Yesterday, five fishing vessels left the port of Kushiro in northern Japan to hunt whales commercially for the first time in more than three decades. As they set sail, three other whalers left Shimonoseki in southwestern Japan. The Kushiro vessels will kill 227 whales between now and December, according to Japan’s fisheries’ agency, which had delayed quota details until after the G20 summit in Osaka.
The resumption of whaling will no doubt provoke heartfelt criticism all around the world, some in Ireland too. However, a piece we publish today — by Ashley Hayden on the opposite page — suggests Irish criticism must be tempered because we are, though we don’t hunt whales, vulnerable to charges of hypocrisy.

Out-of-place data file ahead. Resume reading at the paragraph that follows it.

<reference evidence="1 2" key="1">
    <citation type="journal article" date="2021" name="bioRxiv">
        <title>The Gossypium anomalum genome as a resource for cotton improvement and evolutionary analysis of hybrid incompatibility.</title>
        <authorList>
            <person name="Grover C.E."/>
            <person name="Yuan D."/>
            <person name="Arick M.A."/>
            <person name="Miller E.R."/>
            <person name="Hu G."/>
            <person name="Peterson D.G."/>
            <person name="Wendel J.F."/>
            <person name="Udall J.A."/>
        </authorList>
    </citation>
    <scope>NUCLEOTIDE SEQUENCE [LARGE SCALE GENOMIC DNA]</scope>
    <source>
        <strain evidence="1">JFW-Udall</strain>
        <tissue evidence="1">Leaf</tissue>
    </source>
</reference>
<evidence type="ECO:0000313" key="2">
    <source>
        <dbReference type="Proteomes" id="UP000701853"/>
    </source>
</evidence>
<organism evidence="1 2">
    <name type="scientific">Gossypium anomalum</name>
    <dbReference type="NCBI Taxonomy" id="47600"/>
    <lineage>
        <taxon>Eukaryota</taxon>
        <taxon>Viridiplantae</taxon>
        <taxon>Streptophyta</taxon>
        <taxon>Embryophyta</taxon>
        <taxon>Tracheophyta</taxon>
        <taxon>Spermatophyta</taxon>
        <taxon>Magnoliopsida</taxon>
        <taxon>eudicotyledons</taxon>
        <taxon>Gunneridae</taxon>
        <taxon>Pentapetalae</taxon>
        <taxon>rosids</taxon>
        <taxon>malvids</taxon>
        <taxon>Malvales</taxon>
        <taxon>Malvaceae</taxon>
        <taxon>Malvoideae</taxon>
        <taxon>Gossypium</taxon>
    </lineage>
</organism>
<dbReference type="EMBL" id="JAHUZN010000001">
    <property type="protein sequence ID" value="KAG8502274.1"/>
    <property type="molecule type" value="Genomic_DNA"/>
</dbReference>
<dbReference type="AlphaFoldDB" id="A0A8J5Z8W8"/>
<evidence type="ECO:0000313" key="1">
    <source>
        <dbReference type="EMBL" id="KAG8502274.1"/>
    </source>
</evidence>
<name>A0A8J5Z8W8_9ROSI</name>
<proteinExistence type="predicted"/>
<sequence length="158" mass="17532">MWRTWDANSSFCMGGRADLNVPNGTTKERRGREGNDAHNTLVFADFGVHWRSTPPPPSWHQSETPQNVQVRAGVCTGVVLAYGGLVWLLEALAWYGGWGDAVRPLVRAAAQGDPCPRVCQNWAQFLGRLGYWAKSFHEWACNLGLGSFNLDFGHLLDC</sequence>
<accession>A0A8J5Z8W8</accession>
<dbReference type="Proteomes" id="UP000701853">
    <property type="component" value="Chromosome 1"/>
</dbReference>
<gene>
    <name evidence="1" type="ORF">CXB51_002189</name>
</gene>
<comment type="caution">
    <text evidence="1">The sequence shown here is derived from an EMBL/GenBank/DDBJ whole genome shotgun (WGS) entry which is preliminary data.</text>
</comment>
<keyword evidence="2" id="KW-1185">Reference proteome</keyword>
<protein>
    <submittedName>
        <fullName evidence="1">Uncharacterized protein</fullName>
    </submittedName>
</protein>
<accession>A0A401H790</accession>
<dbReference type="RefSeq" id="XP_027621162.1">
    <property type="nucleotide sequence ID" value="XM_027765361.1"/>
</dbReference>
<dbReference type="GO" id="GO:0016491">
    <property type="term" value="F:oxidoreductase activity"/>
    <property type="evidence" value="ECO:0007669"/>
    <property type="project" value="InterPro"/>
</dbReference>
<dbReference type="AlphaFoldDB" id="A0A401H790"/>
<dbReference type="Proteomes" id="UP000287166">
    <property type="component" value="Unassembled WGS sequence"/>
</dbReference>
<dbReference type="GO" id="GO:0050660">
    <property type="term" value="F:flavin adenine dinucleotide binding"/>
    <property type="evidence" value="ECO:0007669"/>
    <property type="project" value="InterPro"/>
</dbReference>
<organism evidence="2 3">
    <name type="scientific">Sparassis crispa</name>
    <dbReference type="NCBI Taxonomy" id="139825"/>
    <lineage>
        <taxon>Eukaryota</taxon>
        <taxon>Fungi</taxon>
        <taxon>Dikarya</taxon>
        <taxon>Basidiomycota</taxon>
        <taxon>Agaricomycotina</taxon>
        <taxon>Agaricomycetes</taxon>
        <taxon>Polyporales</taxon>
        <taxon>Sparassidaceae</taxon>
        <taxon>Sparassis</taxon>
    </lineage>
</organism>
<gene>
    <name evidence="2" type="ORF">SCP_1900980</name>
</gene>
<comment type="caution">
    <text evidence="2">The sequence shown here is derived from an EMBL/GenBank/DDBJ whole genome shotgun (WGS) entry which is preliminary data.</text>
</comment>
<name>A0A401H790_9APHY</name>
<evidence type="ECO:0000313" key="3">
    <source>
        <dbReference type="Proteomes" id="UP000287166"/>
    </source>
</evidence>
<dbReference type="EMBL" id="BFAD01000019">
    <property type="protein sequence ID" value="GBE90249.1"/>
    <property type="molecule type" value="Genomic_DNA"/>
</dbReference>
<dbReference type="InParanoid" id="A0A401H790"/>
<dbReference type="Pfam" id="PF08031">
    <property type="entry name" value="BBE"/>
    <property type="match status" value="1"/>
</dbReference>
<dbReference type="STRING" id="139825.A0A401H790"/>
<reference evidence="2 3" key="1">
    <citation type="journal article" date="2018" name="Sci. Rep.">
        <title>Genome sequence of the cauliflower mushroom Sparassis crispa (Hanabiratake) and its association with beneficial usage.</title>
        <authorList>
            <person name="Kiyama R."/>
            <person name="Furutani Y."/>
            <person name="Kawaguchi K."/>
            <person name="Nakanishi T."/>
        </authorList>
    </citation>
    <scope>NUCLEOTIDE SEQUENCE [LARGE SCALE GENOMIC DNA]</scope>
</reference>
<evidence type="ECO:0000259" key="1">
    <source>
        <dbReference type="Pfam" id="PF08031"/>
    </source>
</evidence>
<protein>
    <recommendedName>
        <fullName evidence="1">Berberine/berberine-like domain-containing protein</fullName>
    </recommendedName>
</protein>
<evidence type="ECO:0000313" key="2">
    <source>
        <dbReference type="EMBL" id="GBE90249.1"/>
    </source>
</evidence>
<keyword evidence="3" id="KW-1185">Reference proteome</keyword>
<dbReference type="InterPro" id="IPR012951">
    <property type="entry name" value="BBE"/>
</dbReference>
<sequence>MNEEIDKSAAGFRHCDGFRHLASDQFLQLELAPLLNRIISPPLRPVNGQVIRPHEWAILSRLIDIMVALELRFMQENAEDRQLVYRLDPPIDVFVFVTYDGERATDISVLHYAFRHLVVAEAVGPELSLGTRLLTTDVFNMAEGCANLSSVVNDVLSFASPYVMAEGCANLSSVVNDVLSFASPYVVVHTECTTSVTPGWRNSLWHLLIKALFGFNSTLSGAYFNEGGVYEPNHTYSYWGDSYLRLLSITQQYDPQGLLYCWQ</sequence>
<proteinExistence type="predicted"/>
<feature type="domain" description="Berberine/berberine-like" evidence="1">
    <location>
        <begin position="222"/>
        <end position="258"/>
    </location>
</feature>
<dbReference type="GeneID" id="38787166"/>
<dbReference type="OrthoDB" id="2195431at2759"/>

The piece shows how we have again failed in our obligations to protect our natural world. It details over-exploitation, over-fishing and the destruction of a West Cork marine habitat that was, even a few years ago, almost pristine.
Sadly, it is impossible not to imagine the destruction he describes is not symptomatic of a far wider and ever-more pressing problem. What will it take to make us change?